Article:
Virginia Tech Magazine
Virginia Tech

Virginia Tech, A Job-Development Engine


Recently, the Commonwealth of Virginia deservedly garnered yet another award for its business-friendly policies and reputation. Organizations such as Forbes and CNBC, among others, have singled out Virginia for its strong job-creation climate. If universities were accorded such accolades, I suspect that Virginia Tech would be near the top of the list, too.

Land-grant universities like Tech began in order to make America's farms and factories more productive and so always have had strong programs linked to job development. Virginia Tech takes it a step further into the 21st century. We proudly cultivate our entrepreneurial culture and institutional focus on job creation.

Indicators abound. The Virginia Tech Corporate Research Center (CRC), the most visible manifestation of the academy/jobs linkage, just completed its successful 25-year build-out of the original concept. Now home to more than 140 companies in 1 million square feet of space and employing more than 2,200 people, the CRC is entering its next phase by creating facilities that will more than double the current research park's size.

The newly formed Virginia Tech Carilion Research Institute already has snagged some of the nation's leading scholars and scientists; its annual budget exceeds $20 million and grows rapidly with each new research contract. With the emergence of the institute's partner, the Virginia Tech Carilion School of Medicine, as well as the fact that the CRC-based Virginia College of Osteopathic Medicine graduates more than 200 doctors annually, this region is positioned to develop a significant medical technology infrastructure and biomedical clusters. We expect to see spin-offs or high-tech firms quickly attracted to the area.

When Rolls-Royce elected to make its $170 million investment in its first U.S. aircraft engine component factory built from the ground up, it cited access to intellectual capital at Virginia Tech and the University of Virginia as decision drivers. Working with Rolls-Royce, our universities will develop a Commonwealth Center for Advanced Manufacturing near the company's plant south of Petersburg and a jet propulsion lab here on campus. Eventually, Rolls-Royce expects to employ as many as 500 people in Virginia.

Supplying graduates to firms, small and large, around the globe, Virginia Tech prepares students who are in high demand. But the strong tech sector deserves special notice here. No longer an "emerging" component of the local economy, technology companies comprise 18 percent of regional employment, according to a 2009 study by the Roanoke Blacksburg Technology Council (RBTC). The local economy added 382 new tech companies between 2002 and 2009, growing from 1,312 to 1,694 business units. These new businesses are concentrated in four categories: computer/networks; systems engineering; software development; and scientific, engineering, or technical consulting.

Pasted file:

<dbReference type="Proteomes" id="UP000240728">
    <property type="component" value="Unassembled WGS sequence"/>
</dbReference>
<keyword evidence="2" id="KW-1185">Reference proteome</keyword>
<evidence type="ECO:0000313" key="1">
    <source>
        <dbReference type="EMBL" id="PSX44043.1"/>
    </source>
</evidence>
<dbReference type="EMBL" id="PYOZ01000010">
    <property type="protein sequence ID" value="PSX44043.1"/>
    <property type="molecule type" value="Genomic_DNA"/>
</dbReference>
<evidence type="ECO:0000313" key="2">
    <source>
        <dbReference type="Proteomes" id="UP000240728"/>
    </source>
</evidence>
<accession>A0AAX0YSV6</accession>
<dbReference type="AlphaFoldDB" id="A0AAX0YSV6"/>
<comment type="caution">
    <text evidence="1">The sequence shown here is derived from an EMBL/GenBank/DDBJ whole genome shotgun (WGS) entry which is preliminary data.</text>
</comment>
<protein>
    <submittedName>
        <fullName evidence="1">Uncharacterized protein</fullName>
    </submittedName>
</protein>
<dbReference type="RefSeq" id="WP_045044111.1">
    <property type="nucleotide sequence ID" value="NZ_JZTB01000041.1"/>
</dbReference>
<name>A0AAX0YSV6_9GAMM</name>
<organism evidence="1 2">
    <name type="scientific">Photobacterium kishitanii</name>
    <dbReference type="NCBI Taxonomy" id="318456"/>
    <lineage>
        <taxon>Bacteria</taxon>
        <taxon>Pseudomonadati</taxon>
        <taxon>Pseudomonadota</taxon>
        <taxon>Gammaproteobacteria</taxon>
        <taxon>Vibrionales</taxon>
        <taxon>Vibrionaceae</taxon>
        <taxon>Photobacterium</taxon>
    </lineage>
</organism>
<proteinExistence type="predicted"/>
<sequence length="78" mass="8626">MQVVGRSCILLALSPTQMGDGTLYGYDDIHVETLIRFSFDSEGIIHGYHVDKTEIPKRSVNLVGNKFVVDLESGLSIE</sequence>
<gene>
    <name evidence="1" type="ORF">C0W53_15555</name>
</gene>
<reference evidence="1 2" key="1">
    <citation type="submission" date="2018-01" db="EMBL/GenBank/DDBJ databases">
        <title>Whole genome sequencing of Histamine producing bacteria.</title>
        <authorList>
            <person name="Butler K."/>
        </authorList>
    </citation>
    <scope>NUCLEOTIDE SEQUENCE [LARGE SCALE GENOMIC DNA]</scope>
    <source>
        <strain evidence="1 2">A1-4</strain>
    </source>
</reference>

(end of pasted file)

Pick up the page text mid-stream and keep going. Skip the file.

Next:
Total tech-sector employment in the region approaches 40,000 jobs. From my standpoint, the RBTC study yielded this very important fact: Proximity to Virginia Tech and its talent was the most frequently mentioned factor for prompting businesses to locate to the region.

Alumni who have been gone for more than a few years might be surprised by the vibrant entrepreneurial business sector in Blacksburg and Southwest Virginia. There is a strong business-development infrastructure. Outside venture funds are taking notice and making headway. The CRC and VT KnowledgeWorks also serve as venture funds. VT KnowledgeWorks, a full-spectrum business acceleration center, currently is working with more than 60 firms at all stages of corporate maturity to launch them into the marketplace.

Additionally, the RBTC actively nurtures startups and promotes the region to attract tech companies. The Virginia Tech Foundation invests in venture funds, often with the proviso that the funds work with local businesses. Indeed, the foundation is engaged with many economic development ventures, too numerous to mention here. Virginia Tech Intellectual Properties maintains and markets a portfolio of university scholars' inventions. [Editor's note: In future issues, Virginia Tech Magazine will present a more in-depth picture of the university's role as a catalyst of economic development.]

Actively inventing the future, your university is playing a vital role in creating the jobs of today and tomorrow. This short column just scratches the surface. Contact us for ways in which you can be part of the Virginia Tech job-development engine.


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Fall 2011
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